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Arius and his friends spent much of their lives trying to undo the Council of Nicaea. Arius had subordinated the divinity of christ to the Father which made Jesus not fully divine and therefore less than the author of Hebrews had described Him. Therefore, less than a genuine saviour of the human race. The word subordinated is key here. As we shall see there is more than one way of subordinating the divinity of Christ and making Him less than He is, with the result that Believers are made less than they are.


Should we subordinate Jesus we make Him less than our Saviour and promote a gospel that is not the gospel of Jesus and the apostles. By postulating a false Christ we construct a different gospel. Should our gospel be shown not to be the gospel of the Kingdom, it is debateable whether we can be considered part of the Body of Christ. Not part of the whole, since the nature of Jesus Christ is synonymous with the nature of His Gospel. Different gospel different Body – a body of the kind Paul describes as ‘this body of death.’


Stephen Morrison observes, “Following the first council of Nicaea in 325, the doctrine of the homoousion was formally agreed upon as an essential confession for the Christian faith. The ecumenical council met primarily regarding the Arian controversy.

Arius had subordinated the divinity of the Son to the Father, thereby arguing that the Son was merely the firstborn of creation, instead of eternal with the Father… 


“The Patristic fathers adamantly rejected this notion, since it SUBORDINATES, and ultimately undermines, Christ’s divinity [ and His ability to join us to God]. Instead, they agreed upon the homoousion, the oneness in being/substance of the Father and the Son. This decision established the homoousion as a quintessential confession for Trinitarian theology and Christian orthodoxy.


“The Nicene Creed, repeated still today, confesses: “[We believe] in one Lord Jesus Christ, the Son of God […] Light of Light, very God of very God, begotten not made, being of one substance with the Father [homoousion to Patri].” (1)

If Arianism had succeeded as a belief, Christianity would have developed as a religion that is separate from God, because if Jesus Christ was not all God and one with God – then we have never been made one with God with the result that we would be left to roam in Adamic separation. As Baxter Kruger has ably pointed out union/separation is the difference between our inheritance in Christ and going solo with a Christian gloss.


If Jesus is not fully God, we are not one with God and not saved. But we are safe and saved because Jesus as the Christ is the son of God and God in fullness. Consequently the vicarious humanity of Christ is real and we are one with God in every way, thanks to Jesus Christ. Jesus Christ is fully God and fully man and as such joins us to the heavenly family forever.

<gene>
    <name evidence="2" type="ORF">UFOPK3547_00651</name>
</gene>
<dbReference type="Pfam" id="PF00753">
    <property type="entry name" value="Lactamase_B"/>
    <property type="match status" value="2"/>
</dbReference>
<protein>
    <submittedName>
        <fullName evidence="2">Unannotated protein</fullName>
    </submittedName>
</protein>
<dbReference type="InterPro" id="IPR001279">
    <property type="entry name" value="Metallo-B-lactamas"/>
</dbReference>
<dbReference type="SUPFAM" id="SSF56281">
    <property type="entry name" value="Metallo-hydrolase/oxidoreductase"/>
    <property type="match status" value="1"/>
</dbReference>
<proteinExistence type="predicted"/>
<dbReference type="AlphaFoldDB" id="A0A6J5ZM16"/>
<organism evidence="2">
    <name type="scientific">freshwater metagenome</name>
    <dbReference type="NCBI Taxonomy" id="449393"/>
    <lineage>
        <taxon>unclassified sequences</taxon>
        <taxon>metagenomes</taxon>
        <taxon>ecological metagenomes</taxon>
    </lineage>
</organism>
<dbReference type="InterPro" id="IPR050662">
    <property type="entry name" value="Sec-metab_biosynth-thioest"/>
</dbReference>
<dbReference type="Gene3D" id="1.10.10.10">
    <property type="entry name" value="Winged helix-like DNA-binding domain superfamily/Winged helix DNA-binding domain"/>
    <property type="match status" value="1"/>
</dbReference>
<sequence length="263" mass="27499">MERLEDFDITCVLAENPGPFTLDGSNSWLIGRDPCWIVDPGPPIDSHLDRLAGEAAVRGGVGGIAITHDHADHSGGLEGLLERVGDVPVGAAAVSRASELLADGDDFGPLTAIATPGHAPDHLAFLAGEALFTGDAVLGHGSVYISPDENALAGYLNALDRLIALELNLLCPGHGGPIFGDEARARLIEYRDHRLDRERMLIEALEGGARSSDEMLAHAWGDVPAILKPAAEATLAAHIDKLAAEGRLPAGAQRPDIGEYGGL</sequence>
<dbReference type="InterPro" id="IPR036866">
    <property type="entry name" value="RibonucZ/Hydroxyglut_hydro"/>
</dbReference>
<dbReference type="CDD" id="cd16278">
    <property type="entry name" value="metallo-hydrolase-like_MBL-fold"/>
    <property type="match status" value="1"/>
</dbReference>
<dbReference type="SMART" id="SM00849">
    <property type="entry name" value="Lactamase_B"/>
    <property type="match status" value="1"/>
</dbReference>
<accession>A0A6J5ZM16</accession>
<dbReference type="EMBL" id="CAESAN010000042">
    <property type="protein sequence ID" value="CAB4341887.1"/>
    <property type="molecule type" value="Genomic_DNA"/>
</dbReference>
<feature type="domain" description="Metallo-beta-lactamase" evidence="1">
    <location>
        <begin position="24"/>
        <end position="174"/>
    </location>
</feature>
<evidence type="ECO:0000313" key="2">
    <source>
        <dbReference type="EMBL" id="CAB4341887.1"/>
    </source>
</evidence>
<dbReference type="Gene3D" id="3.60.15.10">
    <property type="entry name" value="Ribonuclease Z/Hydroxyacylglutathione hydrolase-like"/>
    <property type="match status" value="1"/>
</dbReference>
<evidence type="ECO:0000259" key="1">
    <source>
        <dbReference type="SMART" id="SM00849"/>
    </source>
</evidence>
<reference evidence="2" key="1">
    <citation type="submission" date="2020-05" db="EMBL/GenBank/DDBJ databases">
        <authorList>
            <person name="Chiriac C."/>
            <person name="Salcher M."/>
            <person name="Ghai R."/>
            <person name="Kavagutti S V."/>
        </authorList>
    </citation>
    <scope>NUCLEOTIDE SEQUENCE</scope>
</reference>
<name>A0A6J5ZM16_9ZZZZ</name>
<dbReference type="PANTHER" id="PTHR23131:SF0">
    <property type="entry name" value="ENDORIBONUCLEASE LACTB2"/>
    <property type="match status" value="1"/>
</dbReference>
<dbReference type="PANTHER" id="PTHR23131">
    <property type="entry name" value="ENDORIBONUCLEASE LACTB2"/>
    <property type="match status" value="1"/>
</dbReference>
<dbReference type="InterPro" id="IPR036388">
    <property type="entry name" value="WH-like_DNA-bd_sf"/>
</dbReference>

The big deal of the post cross age is the incarnation and with it the vicarious humanity of Christ.


Legalism is a fellow traveller with Arianism and its separatist culture. Legalism assumes places a layer of religion/law between ourselves and Christ. When legalism is practised it separates us from Christ. It has us earning union with God by earning union with Christ, leaving is in a subtle form of Adamic separation. The scandal is that we are not separated since the cross so that living this way neutralises the cross of Christ and suffocates what would have been the new creation in us.

There are convoluted modes of separated Christianity. Any hybrid gospel that retains itself in the law, contains itself both in Moses and in Adam while seeking to utilise Christ as the One who enables Believers to keep the law. Some of these ‘gospels’ claim that Jesus Christ lived out of the law and was subservient to the law. But in actual fact Jesus lived from oneness with His Father. He lived out of His Father, for His Father and was the Son of His Father. Paul warns that there is a curse on such gospels, the reason being that they disconnect us from God and from ourselves.


Jesus did not live from the law and was never subservient to it. Had He done so He would not be God. The law would be God since it was higher than He. If Christ had lived from the law He would have participated in the knowledge of good and evil set in motion by Satan and perpetuated the bisected reality that was set in motion by Satan’s lie. Jesus would have allied Himself with the regime of separation that Paul called ‘the law of sin and death.’ Of course Christ did not do this. To believe and teach this is to promote a false gospel and a false christ.

He would not have been able to live as the son of God, as Satan was urging. The ‘who’ of Christ is identical to the ‘who’ of the Father. They are of one substance. Since Jesus is all God and all human we are joined to God in oneness in Jesus Christ. There is no separation in the Christ who is not a false christ.


Some communities have a Jesus who is subordinate to the law. This comes about from reliance on extra-biblical sources. Many of their church pioneers were wedded intellectually to Arianism. It may be seen that the tentacles of this heresy renders a different gospel that it robs Believers of their inheritance of spirit and life. It leaves them embedded in moralism earning worthiness with Jesus’ help.

Our Gospel is not yes and no. It is yes and yes. ‘Realize that I am in my Father, and you are in me, and I am in you’ John 14.20.

(1) Morrison, Stephen D.. T. F. Torrance in Plain English (Plain English Series Book 2) (p. 69). Beloved Publishing, LLC. Kindle Edition.